Children under a year old get in free of charge, so get out there and have some fun.
4. Hotel Congress
Located on Congress Street in Tucson, Hotel Congress has hosted the annual Dillinger Days weekend, and Dillinger Speakeasy for nearly 90 years.
It’s a popular and iconic event you won’t find anywhere else, and includes yummy food, whiskey samplings, live music and lots of era-accurate dress and activities that’ll take you back in time to when Tucson was in the heart of the old west.
Money earned from the event goes to the local fire companies, who often experience budget shortfalls.
The event sells out quickly, and takes place during the 3rd week in January, so check online and get your tickets early.
5. Santa Cruz River Walk Path
Much like its big-city neighbor to the north, Tucson offers a huge array of paths and trails that meander through the city and are open to bikers and walkers.
As you may have guessed, much of the Santa Cruz path follows the Santa Cruz River, and has recently been completed, which means the north and south portions of the path are now connected.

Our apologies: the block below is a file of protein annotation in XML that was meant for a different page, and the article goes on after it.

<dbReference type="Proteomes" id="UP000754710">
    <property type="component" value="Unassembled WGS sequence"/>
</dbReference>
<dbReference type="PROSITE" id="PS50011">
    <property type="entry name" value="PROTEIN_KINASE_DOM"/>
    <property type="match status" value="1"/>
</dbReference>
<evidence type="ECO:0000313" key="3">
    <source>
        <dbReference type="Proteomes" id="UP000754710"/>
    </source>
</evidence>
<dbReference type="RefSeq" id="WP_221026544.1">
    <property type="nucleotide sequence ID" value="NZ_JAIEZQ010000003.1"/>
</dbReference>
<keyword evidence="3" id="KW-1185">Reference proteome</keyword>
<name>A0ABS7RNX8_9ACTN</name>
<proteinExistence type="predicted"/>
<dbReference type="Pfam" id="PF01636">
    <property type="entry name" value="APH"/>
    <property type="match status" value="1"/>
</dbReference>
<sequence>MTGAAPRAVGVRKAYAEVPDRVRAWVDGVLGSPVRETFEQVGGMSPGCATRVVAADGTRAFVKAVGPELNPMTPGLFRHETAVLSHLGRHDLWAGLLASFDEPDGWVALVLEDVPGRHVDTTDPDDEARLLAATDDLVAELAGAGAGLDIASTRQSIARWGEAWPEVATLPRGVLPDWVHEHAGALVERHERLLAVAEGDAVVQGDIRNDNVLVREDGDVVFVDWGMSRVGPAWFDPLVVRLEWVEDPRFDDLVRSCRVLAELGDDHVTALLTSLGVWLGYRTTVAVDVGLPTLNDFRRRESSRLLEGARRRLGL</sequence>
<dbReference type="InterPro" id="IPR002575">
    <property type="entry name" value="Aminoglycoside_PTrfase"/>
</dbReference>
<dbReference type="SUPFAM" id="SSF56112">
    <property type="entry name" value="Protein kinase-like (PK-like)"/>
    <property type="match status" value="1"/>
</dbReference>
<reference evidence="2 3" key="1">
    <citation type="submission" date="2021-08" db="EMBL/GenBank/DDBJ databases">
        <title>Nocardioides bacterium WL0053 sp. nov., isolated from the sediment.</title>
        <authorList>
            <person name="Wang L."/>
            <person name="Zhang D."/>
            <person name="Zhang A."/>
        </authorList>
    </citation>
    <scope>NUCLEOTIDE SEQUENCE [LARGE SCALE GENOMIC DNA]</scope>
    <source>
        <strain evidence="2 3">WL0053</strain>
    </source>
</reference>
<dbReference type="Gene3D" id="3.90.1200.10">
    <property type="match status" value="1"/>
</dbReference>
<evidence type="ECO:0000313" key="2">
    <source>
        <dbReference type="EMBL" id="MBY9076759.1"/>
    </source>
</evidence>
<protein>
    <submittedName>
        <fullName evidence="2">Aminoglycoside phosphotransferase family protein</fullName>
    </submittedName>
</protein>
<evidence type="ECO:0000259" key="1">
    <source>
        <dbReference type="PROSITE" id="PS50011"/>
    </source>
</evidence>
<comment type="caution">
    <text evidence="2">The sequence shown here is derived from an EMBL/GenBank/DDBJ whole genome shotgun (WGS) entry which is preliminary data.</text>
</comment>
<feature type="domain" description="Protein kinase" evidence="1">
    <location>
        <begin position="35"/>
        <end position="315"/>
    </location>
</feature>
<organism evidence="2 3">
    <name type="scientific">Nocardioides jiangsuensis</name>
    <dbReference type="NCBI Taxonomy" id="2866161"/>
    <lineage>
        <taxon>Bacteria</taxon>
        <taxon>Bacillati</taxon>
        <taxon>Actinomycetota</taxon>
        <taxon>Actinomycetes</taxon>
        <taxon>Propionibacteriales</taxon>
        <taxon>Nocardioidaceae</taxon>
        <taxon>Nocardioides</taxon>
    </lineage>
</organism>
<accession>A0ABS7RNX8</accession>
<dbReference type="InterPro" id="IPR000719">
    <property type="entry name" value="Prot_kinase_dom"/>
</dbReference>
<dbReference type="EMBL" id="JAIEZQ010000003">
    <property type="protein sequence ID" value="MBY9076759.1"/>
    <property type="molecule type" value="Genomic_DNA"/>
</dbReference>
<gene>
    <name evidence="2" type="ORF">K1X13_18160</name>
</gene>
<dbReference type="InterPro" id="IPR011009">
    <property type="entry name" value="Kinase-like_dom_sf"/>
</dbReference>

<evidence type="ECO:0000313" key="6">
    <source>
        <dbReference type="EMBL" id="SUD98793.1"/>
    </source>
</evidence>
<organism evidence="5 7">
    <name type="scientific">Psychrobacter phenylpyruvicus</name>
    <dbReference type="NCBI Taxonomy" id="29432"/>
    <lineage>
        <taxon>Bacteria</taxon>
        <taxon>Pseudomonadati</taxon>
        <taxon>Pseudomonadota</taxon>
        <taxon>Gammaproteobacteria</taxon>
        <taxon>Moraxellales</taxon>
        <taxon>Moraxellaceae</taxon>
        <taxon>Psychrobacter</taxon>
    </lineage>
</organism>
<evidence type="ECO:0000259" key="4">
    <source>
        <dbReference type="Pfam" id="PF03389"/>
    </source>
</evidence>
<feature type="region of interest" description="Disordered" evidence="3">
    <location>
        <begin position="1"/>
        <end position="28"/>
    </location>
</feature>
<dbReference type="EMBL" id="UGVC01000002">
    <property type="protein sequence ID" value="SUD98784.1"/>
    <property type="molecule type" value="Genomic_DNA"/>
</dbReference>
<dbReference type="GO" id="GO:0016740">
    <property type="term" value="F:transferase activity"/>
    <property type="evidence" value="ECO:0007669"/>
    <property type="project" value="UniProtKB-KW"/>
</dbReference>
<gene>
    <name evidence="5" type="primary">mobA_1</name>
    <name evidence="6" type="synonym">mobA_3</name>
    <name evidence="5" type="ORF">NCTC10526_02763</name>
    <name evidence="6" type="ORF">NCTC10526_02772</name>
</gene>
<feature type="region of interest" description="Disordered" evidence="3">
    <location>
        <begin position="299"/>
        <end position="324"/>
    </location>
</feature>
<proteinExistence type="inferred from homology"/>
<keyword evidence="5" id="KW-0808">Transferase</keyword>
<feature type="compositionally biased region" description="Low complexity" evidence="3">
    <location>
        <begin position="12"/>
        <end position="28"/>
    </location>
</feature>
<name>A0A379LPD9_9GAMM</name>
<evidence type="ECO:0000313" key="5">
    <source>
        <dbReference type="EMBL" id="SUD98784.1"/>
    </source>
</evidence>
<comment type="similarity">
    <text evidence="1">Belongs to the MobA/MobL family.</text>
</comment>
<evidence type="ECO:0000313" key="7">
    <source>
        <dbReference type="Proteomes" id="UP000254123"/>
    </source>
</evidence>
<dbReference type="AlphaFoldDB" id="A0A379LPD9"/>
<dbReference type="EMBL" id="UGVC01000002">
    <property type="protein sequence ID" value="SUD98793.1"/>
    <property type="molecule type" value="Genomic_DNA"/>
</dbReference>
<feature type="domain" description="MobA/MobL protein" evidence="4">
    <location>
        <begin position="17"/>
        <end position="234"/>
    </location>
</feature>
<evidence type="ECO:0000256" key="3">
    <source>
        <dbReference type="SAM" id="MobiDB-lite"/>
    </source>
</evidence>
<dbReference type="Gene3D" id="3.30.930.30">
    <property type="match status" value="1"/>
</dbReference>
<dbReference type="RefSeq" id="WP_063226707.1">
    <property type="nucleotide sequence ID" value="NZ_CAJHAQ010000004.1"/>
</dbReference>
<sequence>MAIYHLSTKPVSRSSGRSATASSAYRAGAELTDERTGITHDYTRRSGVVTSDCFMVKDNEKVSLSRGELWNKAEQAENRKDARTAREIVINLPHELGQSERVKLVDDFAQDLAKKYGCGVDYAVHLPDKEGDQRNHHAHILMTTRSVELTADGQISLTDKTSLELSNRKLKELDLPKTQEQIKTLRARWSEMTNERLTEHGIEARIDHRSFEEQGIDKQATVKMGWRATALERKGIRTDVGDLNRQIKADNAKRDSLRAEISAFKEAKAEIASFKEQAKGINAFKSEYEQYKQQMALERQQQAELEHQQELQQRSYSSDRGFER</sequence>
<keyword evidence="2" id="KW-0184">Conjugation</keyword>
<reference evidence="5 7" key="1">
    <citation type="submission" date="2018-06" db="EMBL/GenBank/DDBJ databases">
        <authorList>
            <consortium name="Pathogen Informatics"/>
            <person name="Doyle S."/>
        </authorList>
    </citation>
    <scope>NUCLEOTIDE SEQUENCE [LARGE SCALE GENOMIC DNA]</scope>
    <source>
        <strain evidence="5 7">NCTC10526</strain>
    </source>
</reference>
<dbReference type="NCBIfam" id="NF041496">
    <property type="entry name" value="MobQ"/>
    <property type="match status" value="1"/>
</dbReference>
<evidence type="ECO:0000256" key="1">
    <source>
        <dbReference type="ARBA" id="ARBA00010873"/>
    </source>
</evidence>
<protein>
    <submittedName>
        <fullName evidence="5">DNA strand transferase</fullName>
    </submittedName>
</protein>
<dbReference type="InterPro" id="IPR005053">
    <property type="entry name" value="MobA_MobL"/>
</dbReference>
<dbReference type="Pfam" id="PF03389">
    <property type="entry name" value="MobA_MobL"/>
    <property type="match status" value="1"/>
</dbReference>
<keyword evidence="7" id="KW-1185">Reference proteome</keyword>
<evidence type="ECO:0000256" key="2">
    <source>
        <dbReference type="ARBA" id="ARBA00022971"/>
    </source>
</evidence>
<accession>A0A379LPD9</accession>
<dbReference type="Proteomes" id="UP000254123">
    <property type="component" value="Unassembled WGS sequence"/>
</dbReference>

The Santa Cruz section of the path is in Tucson’s west, and is part of the nearly 60-mile loop that surrounds the city.
There are multiple areas to pick up the trail that are well marked, and it’s free.
6. Sea of Glass Center for the Arts
Housed in a historic building that’s been around since the ‘30s, Sea of Glass Center for the Arts is one of those hidden gems you’ll be glad you found.
It’s located on 4th Avenue, and the inside of the building has the massive, vaulted ceilings that were so common in decades past.
From art shows to dance, contemporary music to classical, the venue has something on its schedule for everyone to enjoy, and its professional light and sound systems cover every inch of the theatre.
The area has many bars and restaurants close by that are great places to stop for a drink or two before or after the show.
7. Reid Park Zoo
Owned and operated by the City of Tucson, Reid Park Zoo is full of fascinating animals from exotic locales, and professional staff to take care of them and tell visitors all about them.
General admission to the zoo is pretty darn cheap, and it’s easy to spend 2 or 3 hours looking at all there is to see.
Walking between exhibits can wear you out, so there are plenty of comfortable and shaded seating areas, which are great places to relax with a cool drink and make funny faces at the animals.
The zoo also hosts special events, so you never know what you’ll find.